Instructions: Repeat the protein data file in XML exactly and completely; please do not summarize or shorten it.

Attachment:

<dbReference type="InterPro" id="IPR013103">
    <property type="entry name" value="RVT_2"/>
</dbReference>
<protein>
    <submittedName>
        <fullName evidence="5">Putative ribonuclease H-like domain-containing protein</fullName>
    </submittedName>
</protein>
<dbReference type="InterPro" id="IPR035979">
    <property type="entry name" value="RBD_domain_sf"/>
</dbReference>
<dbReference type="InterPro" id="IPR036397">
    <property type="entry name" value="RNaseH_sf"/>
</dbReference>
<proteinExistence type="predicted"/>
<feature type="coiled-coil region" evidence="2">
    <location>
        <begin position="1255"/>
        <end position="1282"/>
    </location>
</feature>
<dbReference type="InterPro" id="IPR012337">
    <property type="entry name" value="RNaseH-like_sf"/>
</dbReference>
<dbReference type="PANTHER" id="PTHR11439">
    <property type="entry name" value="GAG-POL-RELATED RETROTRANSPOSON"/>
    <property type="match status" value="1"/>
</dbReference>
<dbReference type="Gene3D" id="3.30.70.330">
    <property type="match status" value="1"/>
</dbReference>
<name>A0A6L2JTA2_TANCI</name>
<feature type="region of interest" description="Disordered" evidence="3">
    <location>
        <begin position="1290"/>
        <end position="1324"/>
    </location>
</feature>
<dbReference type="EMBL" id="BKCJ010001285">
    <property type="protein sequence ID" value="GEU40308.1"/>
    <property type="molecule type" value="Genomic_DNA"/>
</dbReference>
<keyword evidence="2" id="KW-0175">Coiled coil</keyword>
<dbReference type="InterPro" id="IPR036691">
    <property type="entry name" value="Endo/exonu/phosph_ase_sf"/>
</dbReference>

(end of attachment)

<dbReference type="InterPro" id="IPR013103">
    <property type="entry name" value="RVT_2"/>
</dbReference>
<protein>
    <submittedName>
        <fullName evidence="5">Putative ribonuclease H-like domain-containing protein</fullName>
    </submittedName>
</protein>
<dbReference type="InterPro" id="IPR035979">
    <property type="entry name" value="RBD_domain_sf"/>
</dbReference>
<dbReference type="InterPro" id="IPR036397">
    <property type="entry name" value="RNaseH_sf"/>
</dbReference>
<proteinExistence type="predicted"/>
<feature type="coiled-coil region" evidence="2">
    <location>
        <begin position="1255"/>
        <end position="1282"/>
    </location>
</feature>
<dbReference type="InterPro" id="IPR012337">
    <property type="entry name" value="RNaseH-like_sf"/>
</dbReference>
<dbReference type="PANTHER" id="PTHR11439">
    <property type="entry name" value="GAG-POL-RELATED RETROTRANSPOSON"/>
    <property type="match status" value="1"/>
</dbReference>
<dbReference type="Gene3D" id="3.30.70.330">
    <property type="match status" value="1"/>
</dbReference>
<name>A0A6L2JTA2_TANCI</name>
<feature type="region of interest" description="Disordered" evidence="3">
    <location>
        <begin position="1290"/>
        <end position="1324"/>
    </location>
</feature>
<dbReference type="EMBL" id="BKCJ010001285">
    <property type="protein sequence ID" value="GEU40308.1"/>
    <property type="molecule type" value="Genomic_DNA"/>
</dbReference>
<keyword evidence="2" id="KW-0175">Coiled coil</keyword>
<dbReference type="InterPro" id="IPR036691">
    <property type="entry name" value="Endo/exonu/phosph_ase_sf"/>
</dbReference>